It’s no surprise that remote work during the pandemic is at an all-time high. Some employees enjoy the benefits of this new work-from-home life — including more time with family and friends, flexible work schedules and eliminating their daily commute. But for remote workers who live alone, the daily office interactions with coworkers offer a form of connection and community. This new world of remote work forced unwanted isolation and loneliness for many.
In 2019, 28.4% of U.S. households were single-person — but many organizations during the pandemic prioritized employees with more people under one roof such as caregivers and parents. The additional flexibility given to these employees due to stay-at-home orders and lack of childcare or school shutdowns were beneficial for these employees, but what about the employees who had to fill in the gaps, time and work?
A recent article in The Wall Street Journal surfaced interviews with 35 men and women from various countries who live alone — asking about their remote work experiences during the pandemic. It turns out employees who live alone felt that “they have to often work around the schedules of colleagues with childcare responsibilities — and that they were expected to be the flexible ones, because they lived on their own.” Other findings included that workers who live alone felt they had more pay cuts and less involvement in internal communications as they were focused on employees who had families or lived with others.
The pandemic has substantially increased types of loneliness in Americans — with a 2020 report by Making Caring Common finding that 1 in 3 Americans face “serious loneliness” during the pandemic including over 60% of young adults. Workers are lonely and stressed, and new Limeade Institute research found that when it comes to employee care, only 55% of employees feel like their organization cares about them.
How managers can help care for remote workers who live alone
There’s no magic solution to solve the loneliness remote workers face, but there are many best practices for employers and managers and even self-care practices that employees can put into place. In order to support remote workers who live alone and prepare for the ongoing future of remote work, here are a few ways managers can help care for these employees:
1. Promote employee well-being and care
Now that work and home life are intertwined, employee well-being and care should be at the top of your list. And in order to care for your employers, as a manager, you also have to care for yourself. Managers help foster employee motivation, well-being and engagement. It’s important for organizations to support managers and their well-being and provide resources for them to support their teams as well.
Check in with your team on a regular basis — and try to get a pulse on how they’re doing before diving into work topics. Consider asking how they’re feeling today, what’s on their minds or if there’s anything you can do to support them. Lead by example and take time off from work to step away and recharge, set boundaries to reduce stress and make time to get outside.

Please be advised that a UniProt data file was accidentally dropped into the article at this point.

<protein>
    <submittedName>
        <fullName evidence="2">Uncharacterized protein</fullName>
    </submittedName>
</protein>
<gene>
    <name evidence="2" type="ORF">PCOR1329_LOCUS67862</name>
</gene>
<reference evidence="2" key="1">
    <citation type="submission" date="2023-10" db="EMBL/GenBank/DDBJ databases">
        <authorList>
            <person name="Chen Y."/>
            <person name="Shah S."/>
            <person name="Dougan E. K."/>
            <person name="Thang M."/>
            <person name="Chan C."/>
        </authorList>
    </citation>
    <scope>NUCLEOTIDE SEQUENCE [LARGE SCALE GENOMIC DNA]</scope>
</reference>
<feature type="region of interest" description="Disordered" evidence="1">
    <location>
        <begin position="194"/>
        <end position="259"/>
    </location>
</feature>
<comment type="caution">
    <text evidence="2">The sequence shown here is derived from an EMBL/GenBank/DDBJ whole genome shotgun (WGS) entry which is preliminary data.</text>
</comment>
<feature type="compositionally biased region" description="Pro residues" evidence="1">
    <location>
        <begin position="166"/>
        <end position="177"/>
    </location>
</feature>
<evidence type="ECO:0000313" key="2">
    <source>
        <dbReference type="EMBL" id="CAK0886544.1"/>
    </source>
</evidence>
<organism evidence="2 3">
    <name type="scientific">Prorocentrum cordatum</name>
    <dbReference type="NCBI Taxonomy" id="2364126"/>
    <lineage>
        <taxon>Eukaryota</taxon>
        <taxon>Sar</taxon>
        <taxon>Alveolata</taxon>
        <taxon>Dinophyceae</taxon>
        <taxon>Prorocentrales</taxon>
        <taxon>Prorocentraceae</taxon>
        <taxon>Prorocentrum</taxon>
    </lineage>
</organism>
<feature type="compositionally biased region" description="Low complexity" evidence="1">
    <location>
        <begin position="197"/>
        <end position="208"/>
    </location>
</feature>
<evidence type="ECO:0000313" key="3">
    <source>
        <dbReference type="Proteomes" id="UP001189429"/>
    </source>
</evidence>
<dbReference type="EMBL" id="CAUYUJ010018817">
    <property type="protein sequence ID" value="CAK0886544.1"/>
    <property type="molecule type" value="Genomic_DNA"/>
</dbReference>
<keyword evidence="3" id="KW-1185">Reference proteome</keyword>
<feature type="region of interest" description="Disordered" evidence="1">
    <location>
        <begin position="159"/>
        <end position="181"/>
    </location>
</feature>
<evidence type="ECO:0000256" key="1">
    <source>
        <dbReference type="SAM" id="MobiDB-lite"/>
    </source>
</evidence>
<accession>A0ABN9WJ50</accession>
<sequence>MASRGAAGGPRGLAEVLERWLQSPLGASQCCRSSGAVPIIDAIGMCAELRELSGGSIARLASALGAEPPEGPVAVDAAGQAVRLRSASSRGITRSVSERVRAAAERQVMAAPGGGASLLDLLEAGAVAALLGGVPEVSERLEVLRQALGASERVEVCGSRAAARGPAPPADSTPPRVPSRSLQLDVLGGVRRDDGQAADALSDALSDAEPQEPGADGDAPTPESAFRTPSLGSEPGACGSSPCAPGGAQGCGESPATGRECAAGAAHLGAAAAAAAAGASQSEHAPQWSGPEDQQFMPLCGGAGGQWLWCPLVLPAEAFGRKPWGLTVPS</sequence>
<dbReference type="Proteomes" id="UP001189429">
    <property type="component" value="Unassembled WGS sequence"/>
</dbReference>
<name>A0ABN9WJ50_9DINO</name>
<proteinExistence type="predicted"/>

2. Create meaningful connections
Connection is key in the workplace — and due to the pandemic, many employees no longer have the daily in-person office interactions they once enjoyed. Boost team connection to help build community and culture with social sharing, team activities or challenges and peer recognition. Remember that quality connection is important — limit multitasking when communicating with your remote workers to show you’re not only listening, but you truly care.
You can also implement best practices like using video chat whenever possible, scheduling team happy hours or meetings focused on getting to know each other and encouraging employees to join virtual Employee Resource Groups. Promote group social activities for employees who live alone, such as virtual group workouts, impromptu chats or game nights.
3. Invest in employees’ home office space
Many workers were sent home to create their own professional workspace in whatever living circumstances were available. For people who live alone, that automatically meant isolated work in perhaps an environment not suitable to do their best work. It also limited access to necessary office supplies — monitors, keyboards, office chairs, internet, printers and so on.
In response to work-from-home orders, many companies took things into their own hands to support their employees. An Aon survey of around 1,400 U.S.-based companies found that nearly 1 in 5 companies are helping to pay for their workers’ home-office equipment. Consider a one-time stipend for employees to purchase home office items of their choice such as a new desk or chair. If monetary support isn’t an option, provide resources for employees to create a thriving work environment with ergonomic checklists, screen time best practices and healthy lunch ideas.
4. Improve communication
Create an environment where employees feel empowered to speak plainly, provide feedback and ask questions. An open dialogue with employees, especially those who live alone, will provide support, trust and care to keep them engaged. And there’s no limit to the discussions.
Talk about mental health to get a pulse on your employees, including the mental health benefits that are available to them. Show appreciation for employees’ work and say thank you. Provide resources to leadership Q&As or all-staff meetings where employees can receive company updates or voice their concerns. Leverage your well-being program to target personally relevant information to specific audiences or groups, such as HR resources, new benefits, events, polls and employee feedback.
Remote workers who live alone face serious potential problems if not addressed or supported by their managers. If you’re interested in learning more about amplifying care for your employees, request a demo today.